Observation: Apparently there has not yet been released a working Crack for Assassin's Creed 2. I know this because where I live currently (Bangladesh) only pirated games are sold.
While I do not LIKE the method of DRM put in place on Assassin's Creed 2, what would you say if this method of DRM provided Publishers with an effective means to prevent piracy. I still maintain my belief that crackers and hackers will eventually crack/hack the game, but… what if they don't? Would you take this method of DRM (always being connected to the Internet) as “acceptable” if it allowed PC gaming to flourish without fear of piracy?
Some have claimed to have seen the game running. Others claim that it does not work at all. It’s possible the former are pirates trying to save face and claiming they have a crack that does not exist. It’s possible the people who claim the game remains un-cracked just had a bad version or lacked some technical secret to make the thing go. Rather than call one a liar by endorsing the other, I’ll just pull a Gandalf and admit ignorance by naming it caution.
But let’s play “what if” and assume the Assassin’s Creed 2 DRM remains un-cracked.
I’ve made the case that it’s impossible to create foolproof DRM for a single-player game. If the game is playable on your local machine, then it’s possible to make a playable copy. In that article I left a loophole, stating that this only applied to single-player games, and that it was easy to protect an MMO with a simple login. It’s entirely possible this new DRM simply moves key in-game functionality or data to the remote server.
Regardless of how it was done, what if the system really is airtight? I think that there would actually be good and bad things about that.
In the short term, we’d at last find out just how much damage piracy really does. There should be known ratios of console-to-PC sales. Particularly in this case, where we’re dealing with a sequel. We should be able to look at the performance of these games and look for unexpected sales numbers for the PC version.
If this system holds up, then I’d expect a lot of publishers to jump on this bandwagon. We would lose control of the games we buy and find ourselves at the mercy of publishers.
This isn’t like Steam, where you’re trading your rights for a bunch of convenience and goodies. This a system where you trade away rights and convenience. This is all downside for the end user.
I wouldn’t pay for games under this system. If I was just a gamer looking for a some entertainment, I certainly wouldn’t plonk down money for this. So it would be sort of odd to review these games. (I have a review copy of AC2 here. I haven’t tried yet.) Then again, I’ve often faulted the gaming press for not including DRM in the review process. Maybe the right thing to do is to just review these games as normal, but make people aware of the DRM? I don’t know. In the long term, I’d have to make some hard choices about what my review policies will be regarding this stuff.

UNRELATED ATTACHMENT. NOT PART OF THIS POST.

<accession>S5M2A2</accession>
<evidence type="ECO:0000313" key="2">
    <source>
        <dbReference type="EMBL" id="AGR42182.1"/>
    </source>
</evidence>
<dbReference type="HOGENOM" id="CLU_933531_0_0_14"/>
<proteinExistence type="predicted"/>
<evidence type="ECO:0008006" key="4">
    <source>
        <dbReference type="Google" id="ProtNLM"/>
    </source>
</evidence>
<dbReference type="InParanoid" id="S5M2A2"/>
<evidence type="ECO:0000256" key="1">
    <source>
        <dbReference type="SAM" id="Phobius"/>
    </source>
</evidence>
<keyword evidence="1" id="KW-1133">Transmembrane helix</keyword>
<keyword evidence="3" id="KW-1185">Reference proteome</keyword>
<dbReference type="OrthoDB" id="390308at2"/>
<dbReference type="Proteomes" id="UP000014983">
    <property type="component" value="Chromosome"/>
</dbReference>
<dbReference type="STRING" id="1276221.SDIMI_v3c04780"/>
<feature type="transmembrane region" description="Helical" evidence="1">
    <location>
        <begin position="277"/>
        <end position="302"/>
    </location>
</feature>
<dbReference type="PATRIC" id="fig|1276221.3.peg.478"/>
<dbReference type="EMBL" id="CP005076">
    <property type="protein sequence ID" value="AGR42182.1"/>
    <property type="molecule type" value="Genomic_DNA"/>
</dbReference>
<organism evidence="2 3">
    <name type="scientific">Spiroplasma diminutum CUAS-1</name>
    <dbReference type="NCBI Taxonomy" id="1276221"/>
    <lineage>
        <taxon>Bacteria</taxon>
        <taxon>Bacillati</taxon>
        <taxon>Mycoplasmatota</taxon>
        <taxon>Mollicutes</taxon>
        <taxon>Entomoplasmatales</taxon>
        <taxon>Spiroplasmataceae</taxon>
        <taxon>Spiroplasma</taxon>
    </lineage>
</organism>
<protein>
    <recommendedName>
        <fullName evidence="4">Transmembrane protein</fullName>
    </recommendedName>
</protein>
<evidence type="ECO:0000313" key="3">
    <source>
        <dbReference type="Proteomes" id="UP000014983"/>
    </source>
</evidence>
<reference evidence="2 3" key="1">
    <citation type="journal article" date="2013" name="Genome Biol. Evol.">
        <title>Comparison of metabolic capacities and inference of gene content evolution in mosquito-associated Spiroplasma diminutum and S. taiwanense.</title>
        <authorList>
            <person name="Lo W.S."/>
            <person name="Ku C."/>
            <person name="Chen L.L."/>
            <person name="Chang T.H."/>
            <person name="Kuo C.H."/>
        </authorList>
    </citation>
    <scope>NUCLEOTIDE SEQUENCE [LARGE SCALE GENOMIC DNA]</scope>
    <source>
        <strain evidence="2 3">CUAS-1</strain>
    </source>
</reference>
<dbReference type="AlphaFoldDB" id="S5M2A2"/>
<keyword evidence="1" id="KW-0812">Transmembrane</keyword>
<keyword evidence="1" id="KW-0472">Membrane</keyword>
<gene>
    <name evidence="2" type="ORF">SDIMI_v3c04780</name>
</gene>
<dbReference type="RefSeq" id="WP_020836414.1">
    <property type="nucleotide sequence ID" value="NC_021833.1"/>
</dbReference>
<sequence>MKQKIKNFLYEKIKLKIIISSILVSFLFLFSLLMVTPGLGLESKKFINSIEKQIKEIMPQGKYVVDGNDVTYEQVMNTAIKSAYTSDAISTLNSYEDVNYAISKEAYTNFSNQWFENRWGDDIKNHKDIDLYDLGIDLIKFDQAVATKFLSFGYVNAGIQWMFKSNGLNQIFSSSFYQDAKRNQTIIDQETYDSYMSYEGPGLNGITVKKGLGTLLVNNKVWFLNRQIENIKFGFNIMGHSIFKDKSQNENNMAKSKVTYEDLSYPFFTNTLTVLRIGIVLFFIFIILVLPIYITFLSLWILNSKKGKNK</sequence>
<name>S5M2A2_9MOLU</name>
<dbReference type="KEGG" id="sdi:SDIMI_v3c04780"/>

Several possible outcomes. Let’s ignore the fact that publishers play their numbers close to the vest. We’ll just pretend that we in the community will be able to see what they see:
- If AC2 on the PC does much better than trends suggest, then we know that pirates actually went out and bought the game and that DRM is a valid defense against piracy. The question will remain: Is the gain in sales worth the expense of implementing the system? But at least we’ll know how many people are out there that would pay for a game if they had to.
- If the game has a 1000% increase in sales, then we know that the publishers have been right all along and every download really is a lost sale. (I would not put money on this.)
- If sales are flat? I don’t know what they’ll think. It will probably mean that the pirates turned into customers were canceled out by the customers turned into protesters. They would probably see it as a public relations problem, and try to convince us that the hassle we’re bearing is for our own good. Which would only enrage me more. But people might get used to this business.
- If sales are down by a lot? A company as big as Ubisoft simply is not nimble or dynamic enough to pull off the change in direction required to take advantage of that information. They would have a very hard time accepting this truth. Some leaders brought the company in this ruinous direction, and such people are not likely to be willing to admit that they were completely wrong. Excuses will be made (internally and externally) and the machinery that brought us always-connected single player gaming will roll onward. Change could happen down the road, but they wouldn’t just drop the new system.
For further consideration: EA has jumped on this bandwagon as well.
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